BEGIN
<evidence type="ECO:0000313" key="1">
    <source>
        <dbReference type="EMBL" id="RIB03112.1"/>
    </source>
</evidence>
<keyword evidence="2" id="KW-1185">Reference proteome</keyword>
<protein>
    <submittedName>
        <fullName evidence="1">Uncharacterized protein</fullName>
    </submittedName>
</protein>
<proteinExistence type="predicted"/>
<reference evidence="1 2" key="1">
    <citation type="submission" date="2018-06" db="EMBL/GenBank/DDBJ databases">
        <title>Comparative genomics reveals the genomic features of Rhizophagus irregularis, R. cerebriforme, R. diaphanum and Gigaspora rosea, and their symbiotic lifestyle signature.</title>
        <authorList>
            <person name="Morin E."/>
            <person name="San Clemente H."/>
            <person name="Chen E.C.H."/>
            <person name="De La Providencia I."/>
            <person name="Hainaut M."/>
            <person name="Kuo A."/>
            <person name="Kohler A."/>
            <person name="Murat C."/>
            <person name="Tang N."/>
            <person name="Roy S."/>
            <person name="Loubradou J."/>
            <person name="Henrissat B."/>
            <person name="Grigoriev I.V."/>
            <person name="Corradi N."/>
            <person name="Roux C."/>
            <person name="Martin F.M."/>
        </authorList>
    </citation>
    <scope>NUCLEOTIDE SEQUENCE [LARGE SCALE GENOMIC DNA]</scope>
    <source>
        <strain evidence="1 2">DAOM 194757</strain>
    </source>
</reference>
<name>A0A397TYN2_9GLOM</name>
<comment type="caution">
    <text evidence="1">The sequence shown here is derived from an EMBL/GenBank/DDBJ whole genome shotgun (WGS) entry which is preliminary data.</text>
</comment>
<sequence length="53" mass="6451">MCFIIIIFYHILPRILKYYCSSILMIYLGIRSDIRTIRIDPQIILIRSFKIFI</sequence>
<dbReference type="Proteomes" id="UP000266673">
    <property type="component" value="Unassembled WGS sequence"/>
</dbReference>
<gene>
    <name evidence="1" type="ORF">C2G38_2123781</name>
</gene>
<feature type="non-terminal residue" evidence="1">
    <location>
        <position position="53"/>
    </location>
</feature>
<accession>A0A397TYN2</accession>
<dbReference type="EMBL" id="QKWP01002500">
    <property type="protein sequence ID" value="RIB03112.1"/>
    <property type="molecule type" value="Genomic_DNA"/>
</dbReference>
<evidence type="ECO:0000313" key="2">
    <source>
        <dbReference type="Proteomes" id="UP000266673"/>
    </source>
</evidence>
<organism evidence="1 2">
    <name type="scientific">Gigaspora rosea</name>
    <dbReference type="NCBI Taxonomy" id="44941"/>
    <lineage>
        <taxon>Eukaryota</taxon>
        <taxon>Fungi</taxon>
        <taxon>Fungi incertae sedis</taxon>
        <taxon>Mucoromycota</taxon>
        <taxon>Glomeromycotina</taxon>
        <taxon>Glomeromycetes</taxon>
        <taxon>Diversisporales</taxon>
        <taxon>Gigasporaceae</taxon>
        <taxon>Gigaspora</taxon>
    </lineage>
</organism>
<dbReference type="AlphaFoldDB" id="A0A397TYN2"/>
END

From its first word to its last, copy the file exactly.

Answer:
<evidence type="ECO:0000313" key="1">
    <source>
        <dbReference type="EMBL" id="RIB03112.1"/>
    </source>
</evidence>
<keyword evidence="2" id="KW-1185">Reference proteome</keyword>
<protein>
    <submittedName>
        <fullName evidence="1">Uncharacterized protein</fullName>
    </submittedName>
</protein>
<proteinExistence type="predicted"/>
<reference evidence="1 2" key="1">
    <citation type="submission" date="2018-06" db="EMBL/GenBank/DDBJ databases">
        <title>Comparative genomics reveals the genomic features of Rhizophagus irregularis, R. cerebriforme, R. diaphanum and Gigaspora rosea, and their symbiotic lifestyle signature.</title>
        <authorList>
            <person name="Morin E."/>
            <person name="San Clemente H."/>
            <person name="Chen E.C.H."/>
            <person name="De La Providencia I."/>
            <person name="Hainaut M."/>
            <person name="Kuo A."/>
            <person name="Kohler A."/>
            <person name="Murat C."/>
            <person name="Tang N."/>
            <person name="Roy S."/>
            <person name="Loubradou J."/>
            <person name="Henrissat B."/>
            <person name="Grigoriev I.V."/>
            <person name="Corradi N."/>
            <person name="Roux C."/>
            <person name="Martin F.M."/>
        </authorList>
    </citation>
    <scope>NUCLEOTIDE SEQUENCE [LARGE SCALE GENOMIC DNA]</scope>
    <source>
        <strain evidence="1 2">DAOM 194757</strain>
    </source>
</reference>
<name>A0A397TYN2_9GLOM</name>
<comment type="caution">
    <text evidence="1">The sequence shown here is derived from an EMBL/GenBank/DDBJ whole genome shotgun (WGS) entry which is preliminary data.</text>
</comment>
<sequence length="53" mass="6451">MCFIIIIFYHILPRILKYYCSSILMIYLGIRSDIRTIRIDPQIILIRSFKIFI</sequence>
<dbReference type="Proteomes" id="UP000266673">
    <property type="component" value="Unassembled WGS sequence"/>
</dbReference>
<gene>
    <name evidence="1" type="ORF">C2G38_2123781</name>
</gene>
<feature type="non-terminal residue" evidence="1">
    <location>
        <position position="53"/>
    </location>
</feature>
<accession>A0A397TYN2</accession>
<dbReference type="EMBL" id="QKWP01002500">
    <property type="protein sequence ID" value="RIB03112.1"/>
    <property type="molecule type" value="Genomic_DNA"/>
</dbReference>
<evidence type="ECO:0000313" key="2">
    <source>
        <dbReference type="Proteomes" id="UP000266673"/>
    </source>
</evidence>
<organism evidence="1 2">
    <name type="scientific">Gigaspora rosea</name>
    <dbReference type="NCBI Taxonomy" id="44941"/>
    <lineage>
        <taxon>Eukaryota</taxon>
        <taxon>Fungi</taxon>
        <taxon>Fungi incertae sedis</taxon>
        <taxon>Mucoromycota</taxon>
        <taxon>Glomeromycotina</taxon>
        <taxon>Glomeromycetes</taxon>
        <taxon>Diversisporales</taxon>
        <taxon>Gigasporaceae</taxon>
        <taxon>Gigaspora</taxon>
    </lineage>
</organism>
<dbReference type="AlphaFoldDB" id="A0A397TYN2"/>